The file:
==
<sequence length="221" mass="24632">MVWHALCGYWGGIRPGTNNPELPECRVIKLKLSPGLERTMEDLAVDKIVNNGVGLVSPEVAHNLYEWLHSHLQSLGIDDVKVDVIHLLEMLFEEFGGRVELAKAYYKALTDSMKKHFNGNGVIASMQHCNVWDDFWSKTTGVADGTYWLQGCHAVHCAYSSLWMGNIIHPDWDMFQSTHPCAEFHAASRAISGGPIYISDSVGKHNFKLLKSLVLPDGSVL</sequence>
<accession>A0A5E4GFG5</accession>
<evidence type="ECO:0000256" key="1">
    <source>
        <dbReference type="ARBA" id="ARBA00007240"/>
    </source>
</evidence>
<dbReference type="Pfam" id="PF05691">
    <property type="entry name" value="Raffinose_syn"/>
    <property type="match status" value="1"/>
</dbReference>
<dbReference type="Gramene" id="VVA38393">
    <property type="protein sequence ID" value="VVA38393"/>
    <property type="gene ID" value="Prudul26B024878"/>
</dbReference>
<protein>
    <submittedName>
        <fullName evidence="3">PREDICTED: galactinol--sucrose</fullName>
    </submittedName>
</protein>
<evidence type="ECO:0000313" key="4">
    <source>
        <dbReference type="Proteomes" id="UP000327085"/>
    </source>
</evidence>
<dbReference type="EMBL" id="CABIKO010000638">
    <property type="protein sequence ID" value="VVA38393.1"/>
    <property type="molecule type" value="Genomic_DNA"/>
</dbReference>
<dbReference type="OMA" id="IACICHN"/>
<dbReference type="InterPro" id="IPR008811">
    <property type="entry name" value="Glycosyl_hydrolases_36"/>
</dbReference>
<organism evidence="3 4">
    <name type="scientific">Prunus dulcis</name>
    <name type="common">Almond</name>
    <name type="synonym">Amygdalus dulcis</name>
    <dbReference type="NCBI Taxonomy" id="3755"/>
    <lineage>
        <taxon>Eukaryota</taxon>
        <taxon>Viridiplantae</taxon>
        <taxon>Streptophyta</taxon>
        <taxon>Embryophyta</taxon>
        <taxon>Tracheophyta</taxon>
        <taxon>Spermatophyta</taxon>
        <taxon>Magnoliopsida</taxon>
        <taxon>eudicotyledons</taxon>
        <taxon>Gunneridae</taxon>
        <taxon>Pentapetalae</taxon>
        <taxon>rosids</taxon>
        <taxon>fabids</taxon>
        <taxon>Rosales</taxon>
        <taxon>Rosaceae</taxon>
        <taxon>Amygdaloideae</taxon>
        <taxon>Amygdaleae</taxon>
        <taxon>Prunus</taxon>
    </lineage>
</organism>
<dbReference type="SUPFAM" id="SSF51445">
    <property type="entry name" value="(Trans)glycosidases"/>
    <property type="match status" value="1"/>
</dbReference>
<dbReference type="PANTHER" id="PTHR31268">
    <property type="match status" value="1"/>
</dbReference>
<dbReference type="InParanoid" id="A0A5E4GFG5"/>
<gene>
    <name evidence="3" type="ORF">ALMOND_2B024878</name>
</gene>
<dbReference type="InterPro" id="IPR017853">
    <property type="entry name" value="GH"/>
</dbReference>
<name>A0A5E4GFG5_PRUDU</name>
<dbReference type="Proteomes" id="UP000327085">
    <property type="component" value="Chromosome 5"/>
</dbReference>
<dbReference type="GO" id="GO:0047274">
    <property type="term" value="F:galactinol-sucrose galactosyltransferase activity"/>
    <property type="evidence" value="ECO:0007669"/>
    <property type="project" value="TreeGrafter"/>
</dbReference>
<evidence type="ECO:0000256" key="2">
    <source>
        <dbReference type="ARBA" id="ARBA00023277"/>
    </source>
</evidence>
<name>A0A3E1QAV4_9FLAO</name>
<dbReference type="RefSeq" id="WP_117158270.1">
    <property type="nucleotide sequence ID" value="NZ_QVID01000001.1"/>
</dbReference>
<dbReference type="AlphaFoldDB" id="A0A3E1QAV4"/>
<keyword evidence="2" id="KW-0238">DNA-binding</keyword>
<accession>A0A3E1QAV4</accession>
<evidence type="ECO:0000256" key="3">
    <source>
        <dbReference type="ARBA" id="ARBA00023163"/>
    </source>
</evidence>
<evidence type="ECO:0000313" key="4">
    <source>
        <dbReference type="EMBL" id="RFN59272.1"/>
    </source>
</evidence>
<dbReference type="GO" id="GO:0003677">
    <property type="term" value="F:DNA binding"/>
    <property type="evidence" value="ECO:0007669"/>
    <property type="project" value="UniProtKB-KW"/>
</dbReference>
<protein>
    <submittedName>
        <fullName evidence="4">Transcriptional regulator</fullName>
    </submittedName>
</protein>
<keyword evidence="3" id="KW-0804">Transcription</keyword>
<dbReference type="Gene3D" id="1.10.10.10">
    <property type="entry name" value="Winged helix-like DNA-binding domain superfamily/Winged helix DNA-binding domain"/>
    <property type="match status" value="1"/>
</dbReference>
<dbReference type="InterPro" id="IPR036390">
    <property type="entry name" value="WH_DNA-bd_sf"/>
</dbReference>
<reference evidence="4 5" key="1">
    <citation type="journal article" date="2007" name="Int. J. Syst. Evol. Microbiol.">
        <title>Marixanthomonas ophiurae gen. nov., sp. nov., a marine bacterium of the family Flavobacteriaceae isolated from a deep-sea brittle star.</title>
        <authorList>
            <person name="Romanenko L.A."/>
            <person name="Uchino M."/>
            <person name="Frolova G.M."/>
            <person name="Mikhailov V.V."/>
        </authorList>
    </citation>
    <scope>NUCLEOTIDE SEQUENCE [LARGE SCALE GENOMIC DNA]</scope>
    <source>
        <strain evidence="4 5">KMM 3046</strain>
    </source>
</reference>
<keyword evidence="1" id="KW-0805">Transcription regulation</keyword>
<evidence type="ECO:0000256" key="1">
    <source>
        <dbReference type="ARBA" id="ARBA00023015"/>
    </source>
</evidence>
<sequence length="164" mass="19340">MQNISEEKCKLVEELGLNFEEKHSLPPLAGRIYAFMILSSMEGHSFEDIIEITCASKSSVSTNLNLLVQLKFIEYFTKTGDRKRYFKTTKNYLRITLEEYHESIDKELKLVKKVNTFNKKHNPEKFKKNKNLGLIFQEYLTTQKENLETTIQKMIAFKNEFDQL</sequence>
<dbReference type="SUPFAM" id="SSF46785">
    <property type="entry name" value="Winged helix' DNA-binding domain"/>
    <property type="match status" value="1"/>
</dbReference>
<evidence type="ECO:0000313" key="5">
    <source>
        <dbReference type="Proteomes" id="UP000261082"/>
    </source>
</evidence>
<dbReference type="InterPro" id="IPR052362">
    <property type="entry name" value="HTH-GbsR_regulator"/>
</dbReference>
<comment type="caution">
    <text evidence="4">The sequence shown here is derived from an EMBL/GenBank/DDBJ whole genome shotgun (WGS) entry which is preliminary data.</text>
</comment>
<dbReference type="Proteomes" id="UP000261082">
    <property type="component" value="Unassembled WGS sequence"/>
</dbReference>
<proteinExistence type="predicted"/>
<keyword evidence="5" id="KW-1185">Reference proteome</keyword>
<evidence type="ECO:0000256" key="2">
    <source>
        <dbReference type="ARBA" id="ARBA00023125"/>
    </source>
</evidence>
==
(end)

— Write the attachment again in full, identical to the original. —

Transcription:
<sequence length="221" mass="24632">MVWHALCGYWGGIRPGTNNPELPECRVIKLKLSPGLERTMEDLAVDKIVNNGVGLVSPEVAHNLYEWLHSHLQSLGIDDVKVDVIHLLEMLFEEFGGRVELAKAYYKALTDSMKKHFNGNGVIASMQHCNVWDDFWSKTTGVADGTYWLQGCHAVHCAYSSLWMGNIIHPDWDMFQSTHPCAEFHAASRAISGGPIYISDSVGKHNFKLLKSLVLPDGSVL</sequence>
<accession>A0A5E4GFG5</accession>
<evidence type="ECO:0000256" key="1">
    <source>
        <dbReference type="ARBA" id="ARBA00007240"/>
    </source>
</evidence>
<dbReference type="Pfam" id="PF05691">
    <property type="entry name" value="Raffinose_syn"/>
    <property type="match status" value="1"/>
</dbReference>
<dbReference type="Gramene" id="VVA38393">
    <property type="protein sequence ID" value="VVA38393"/>
    <property type="gene ID" value="Prudul26B024878"/>
</dbReference>
<protein>
    <submittedName>
        <fullName evidence="3">PREDICTED: galactinol--sucrose</fullName>
    </submittedName>
</protein>
<evidence type="ECO:0000313" key="4">
    <source>
        <dbReference type="Proteomes" id="UP000327085"/>
    </source>
</evidence>
<dbReference type="EMBL" id="CABIKO010000638">
    <property type="protein sequence ID" value="VVA38393.1"/>
    <property type="molecule type" value="Genomic_DNA"/>
</dbReference>
<dbReference type="OMA" id="IACICHN"/>
<dbReference type="InterPro" id="IPR008811">
    <property type="entry name" value="Glycosyl_hydrolases_36"/>
</dbReference>
<organism evidence="3 4">
    <name type="scientific">Prunus dulcis</name>
    <name type="common">Almond</name>
    <name type="synonym">Amygdalus dulcis</name>
    <dbReference type="NCBI Taxonomy" id="3755"/>
    <lineage>
        <taxon>Eukaryota</taxon>
        <taxon>Viridiplantae</taxon>
        <taxon>Streptophyta</taxon>
        <taxon>Embryophyta</taxon>
        <taxon>Tracheophyta</taxon>
        <taxon>Spermatophyta</taxon>
        <taxon>Magnoliopsida</taxon>
        <taxon>eudicotyledons</taxon>
        <taxon>Gunneridae</taxon>
        <taxon>Pentapetalae</taxon>
        <taxon>rosids</taxon>
        <taxon>fabids</taxon>
        <taxon>Rosales</taxon>
        <taxon>Rosaceae</taxon>
        <taxon>Amygdaloideae</taxon>
        <taxon>Amygdaleae</taxon>
        <taxon>Prunus</taxon>
    </lineage>
</organism>
<dbReference type="SUPFAM" id="SSF51445">
    <property type="entry name" value="(Trans)glycosidases"/>
    <property type="match status" value="1"/>
</dbReference>
<dbReference type="PANTHER" id="PTHR31268">
    <property type="match status" value="1"/>
</dbReference>
<dbReference type="InParanoid" id="A0A5E4GFG5"/>
<gene>
    <name evidence="3" type="ORF">ALMOND_2B024878</name>
</gene>
<dbReference type="InterPro" id="IPR017853">
    <property type="entry name" value="GH"/>
</dbReference>
<name>A0A5E4GFG5_PRUDU</name>
<dbReference type="Proteomes" id="UP000327085">
    <property type="component" value="Chromosome 5"/>
</dbReference>
<dbReference type="GO" id="GO:0047274">
    <property type="term" value="F:galactinol-sucrose galactosyltransferase activity"/>
    <property type="evidence" value="ECO:0007669"/>
    <property type="project" value="TreeGrafter"/>
</dbReference>
<evidence type="ECO:0000256" key="2">
    <source>
        <dbReference type="ARBA" id="ARBA00023277"/>
    </source>
</evidence>
<name>A0A3E1QAV4_9FLAO</name>
<dbReference type="RefSeq" id="WP_117158270.1">
    <property type="nucleotide sequence ID" value="NZ_QVID01000001.1"/>
</dbReference>
<dbReference type="AlphaFoldDB" id="A0A3E1QAV4"/>
<keyword evidence="2" id="KW-0238">DNA-binding</keyword>
<accession>A0A3E1QAV4</accession>
<evidence type="ECO:0000256" key="3">
    <source>
        <dbReference type="ARBA" id="ARBA00023163"/>
    </source>
</evidence>
<evidence type="ECO:0000313" key="4">
    <source>
        <dbReference type="EMBL" id="RFN59272.1"/>
    </source>
</evidence>
<dbReference type="GO" id="GO:0003677">
    <property type="term" value="F:DNA binding"/>
    <property type="evidence" value="ECO:0007669"/>
    <property type="project" value="UniProtKB-KW"/>
</dbReference>
<protein>
    <submittedName>
        <fullName evidence="4">Transcriptional regulator</fullName>
    </submittedName>
</protein>
<keyword evidence="3" id="KW-0804">Transcription</keyword>
<dbReference type="Gene3D" id="1.10.10.10">
    <property type="entry name" value="Winged helix-like DNA-binding domain superfamily/Winged helix DNA-binding domain"/>
    <property type="match status" value="1"/>
</dbReference>
<dbReference type="InterPro" id="IPR036390">
    <property type="entry name" value="WH_DNA-bd_sf"/>
</dbReference>
<reference evidence="4 5" key="1">
    <citation type="journal article" date="2007" name="Int. J. Syst. Evol. Microbiol.">
        <title>Marixanthomonas ophiurae gen. nov., sp. nov., a marine bacterium of the family Flavobacteriaceae isolated from a deep-sea brittle star.</title>
        <authorList>
            <person name="Romanenko L.A."/>
            <person name="Uchino M."/>
            <person name="Frolova G.M."/>
            <person name="Mikhailov V.V."/>
        </authorList>
    </citation>
    <scope>NUCLEOTIDE SEQUENCE [LARGE SCALE GENOMIC DNA]</scope>
    <source>
        <strain evidence="4 5">KMM 3046</strain>
    </source>
</reference>
<keyword evidence="1" id="KW-0805">Transcription regulation</keyword>
<evidence type="ECO:0000256" key="1">
    <source>
        <dbReference type="ARBA" id="ARBA00023015"/>
    </source>
</evidence>
<sequence length="164" mass="19340">MQNISEEKCKLVEELGLNFEEKHSLPPLAGRIYAFMILSSMEGHSFEDIIEITCASKSSVSTNLNLLVQLKFIEYFTKTGDRKRYFKTTKNYLRITLEEYHESIDKELKLVKKVNTFNKKHNPEKFKKNKNLGLIFQEYLTTQKENLETTIQKMIAFKNEFDQL</sequence>
<dbReference type="SUPFAM" id="SSF46785">
    <property type="entry name" value="Winged helix' DNA-binding domain"/>
    <property type="match status" value="1"/>
</dbReference>
<evidence type="ECO:0000313" key="5">
    <source>
        <dbReference type="Proteomes" id="UP000261082"/>
    </source>
</evidence>
<dbReference type="InterPro" id="IPR052362">
    <property type="entry name" value="HTH-GbsR_regulator"/>
</dbReference>
<comment type="caution">
    <text evidence="4">The sequence shown here is derived from an EMBL/GenBank/DDBJ whole genome shotgun (WGS) entry which is preliminary data.</text>
</comment>
<dbReference type="Proteomes" id="UP000261082">
    <property type="component" value="Unassembled WGS sequence"/>
</dbReference>
<proteinExistence type="predicted"/>
<keyword evidence="5" id="KW-1185">Reference proteome</keyword>
<evidence type="ECO:0000256" key="2">
    <source>
        <dbReference type="ARBA" id="ARBA00023125"/>
    </source>
</evidence>